Tuesday, August 9, 2011

Once upon a wordy tale I told you all about what happened last night and the night before and last week and blah blah blah blah

One of the unique features of the OCCBWW was First Pages where we looked at anonymous first pages from manuscripts. Problems in manuscriopts almost always exist in the beginning. When we write something WE know what we mean, but often we leave out important detail to engage the reader.

One of my biggest faults as a writer is front loading with too much back story- in short giving away the plot in the first three pages instead of giving the reader a reason to read my book. When one of the editors at the workshop said, “Backstory is essentially plot notes for the writer,” a light bulb pinged over my head. It’s the outline I should copy and paste somewhere else for me, not my poor readers. Duh.

Engage the reader with imagery right away, not long drawn out weather reports or descriptions of the scenery.

We’re all tempted to do this, as if to slowly invite the reader into our setting. The problem is, he or she will be asleep before the tale even begins. WE know that the air was crisp with the aroma of autumn leaves, and our character wears green socks and smokes Winstons, but does the reader care?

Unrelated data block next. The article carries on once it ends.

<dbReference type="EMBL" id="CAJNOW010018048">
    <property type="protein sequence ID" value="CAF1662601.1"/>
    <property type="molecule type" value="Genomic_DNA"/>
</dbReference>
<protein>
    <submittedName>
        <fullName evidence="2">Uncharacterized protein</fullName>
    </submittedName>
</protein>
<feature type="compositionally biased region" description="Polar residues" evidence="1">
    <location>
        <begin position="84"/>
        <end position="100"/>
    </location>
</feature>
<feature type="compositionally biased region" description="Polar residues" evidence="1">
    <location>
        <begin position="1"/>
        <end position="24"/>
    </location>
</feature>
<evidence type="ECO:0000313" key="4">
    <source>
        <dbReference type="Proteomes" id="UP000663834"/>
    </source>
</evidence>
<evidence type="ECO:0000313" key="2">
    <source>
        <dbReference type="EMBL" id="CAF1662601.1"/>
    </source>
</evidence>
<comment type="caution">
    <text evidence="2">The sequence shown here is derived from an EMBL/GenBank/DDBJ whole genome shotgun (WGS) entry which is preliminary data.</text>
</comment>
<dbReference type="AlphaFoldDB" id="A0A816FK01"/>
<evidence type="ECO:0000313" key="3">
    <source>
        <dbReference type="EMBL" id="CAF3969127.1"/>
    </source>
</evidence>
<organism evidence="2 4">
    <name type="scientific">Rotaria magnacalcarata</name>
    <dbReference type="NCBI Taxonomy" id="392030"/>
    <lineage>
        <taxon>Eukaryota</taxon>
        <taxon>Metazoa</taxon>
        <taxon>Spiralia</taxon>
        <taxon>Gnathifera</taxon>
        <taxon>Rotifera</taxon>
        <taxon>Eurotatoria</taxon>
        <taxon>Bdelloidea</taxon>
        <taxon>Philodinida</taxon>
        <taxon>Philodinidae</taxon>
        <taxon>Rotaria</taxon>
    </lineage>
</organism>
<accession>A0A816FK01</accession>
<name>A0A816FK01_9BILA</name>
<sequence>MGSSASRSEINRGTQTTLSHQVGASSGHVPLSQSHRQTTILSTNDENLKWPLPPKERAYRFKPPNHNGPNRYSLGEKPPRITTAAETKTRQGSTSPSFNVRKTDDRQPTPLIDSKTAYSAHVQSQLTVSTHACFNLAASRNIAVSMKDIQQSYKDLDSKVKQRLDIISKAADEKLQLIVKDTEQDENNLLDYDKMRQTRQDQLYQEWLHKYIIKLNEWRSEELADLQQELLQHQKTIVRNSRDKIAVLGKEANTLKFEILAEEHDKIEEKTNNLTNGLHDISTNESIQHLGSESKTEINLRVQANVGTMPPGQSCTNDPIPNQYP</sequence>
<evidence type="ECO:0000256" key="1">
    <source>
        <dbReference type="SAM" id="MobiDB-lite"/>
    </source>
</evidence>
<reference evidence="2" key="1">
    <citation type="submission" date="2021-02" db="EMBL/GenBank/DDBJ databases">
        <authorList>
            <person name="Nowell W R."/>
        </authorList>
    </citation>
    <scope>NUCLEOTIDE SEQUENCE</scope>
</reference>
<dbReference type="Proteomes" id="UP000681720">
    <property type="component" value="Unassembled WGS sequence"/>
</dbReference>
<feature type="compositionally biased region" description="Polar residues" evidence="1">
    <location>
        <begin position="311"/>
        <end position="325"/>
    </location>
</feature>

Do these “details” move the story or just add words? (See June 28 blog entry) Are they “telling” details that reveal quirks of character? Will those green socks serve as a symbol later in the story? Are the leaves important? Does the character have a penchant for leaves? Is he or she a botanist? Will the character smoke the leaves because he or she is out of Winstons? If not, strike them. Get moving.

But don’t move too fast.

Writing is like a high wire act. Too slow, and you’ll probably fall.
Too fast, and you might not fall, but you’ll zip across so fast the audience won’t see anything.

Before the reader gets invested in the action, let him or her know the character before we see the conflict. The opening line of Fahrenheit 451 “It was a pleasure to burn,” leads us right into Guy Montag’s character. Essentially it reveals his conflict, too.
Pick a scene with your character(s) and start there. And make sure that scene leads into the next scene, and the next.
Writing is so easy (not!)

For my next blog I will post my first page and analyze specificially what went wrong. I don't recall anyone saying something goo about it. :(
Happy Writing.

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